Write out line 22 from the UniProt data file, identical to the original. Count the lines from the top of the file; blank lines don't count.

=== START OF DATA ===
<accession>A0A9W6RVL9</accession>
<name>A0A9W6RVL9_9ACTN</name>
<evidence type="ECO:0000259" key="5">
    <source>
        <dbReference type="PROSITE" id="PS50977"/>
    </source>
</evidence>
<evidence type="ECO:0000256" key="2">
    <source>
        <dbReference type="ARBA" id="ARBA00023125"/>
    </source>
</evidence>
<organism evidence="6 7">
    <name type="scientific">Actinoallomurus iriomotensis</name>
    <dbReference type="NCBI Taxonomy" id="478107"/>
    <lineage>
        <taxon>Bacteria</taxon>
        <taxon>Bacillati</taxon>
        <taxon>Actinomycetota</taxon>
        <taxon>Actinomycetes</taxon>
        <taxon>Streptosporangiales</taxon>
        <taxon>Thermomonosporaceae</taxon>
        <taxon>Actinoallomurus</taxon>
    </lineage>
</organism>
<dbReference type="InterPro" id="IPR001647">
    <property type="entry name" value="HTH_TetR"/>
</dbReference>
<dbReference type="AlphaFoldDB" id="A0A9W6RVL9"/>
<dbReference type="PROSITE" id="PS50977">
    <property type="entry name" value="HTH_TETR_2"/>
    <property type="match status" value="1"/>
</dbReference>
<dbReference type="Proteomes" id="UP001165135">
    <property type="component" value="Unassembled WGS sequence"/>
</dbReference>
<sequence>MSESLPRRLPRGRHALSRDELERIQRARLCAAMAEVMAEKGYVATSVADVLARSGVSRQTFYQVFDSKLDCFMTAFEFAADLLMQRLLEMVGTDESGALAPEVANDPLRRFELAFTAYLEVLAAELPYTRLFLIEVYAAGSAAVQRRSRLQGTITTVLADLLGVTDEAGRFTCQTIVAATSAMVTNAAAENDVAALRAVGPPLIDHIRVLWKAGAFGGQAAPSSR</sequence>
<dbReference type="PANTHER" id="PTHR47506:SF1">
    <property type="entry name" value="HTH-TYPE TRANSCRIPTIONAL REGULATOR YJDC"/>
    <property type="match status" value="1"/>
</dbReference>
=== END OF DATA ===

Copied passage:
        <taxon>Thermomonosporaceae</taxon>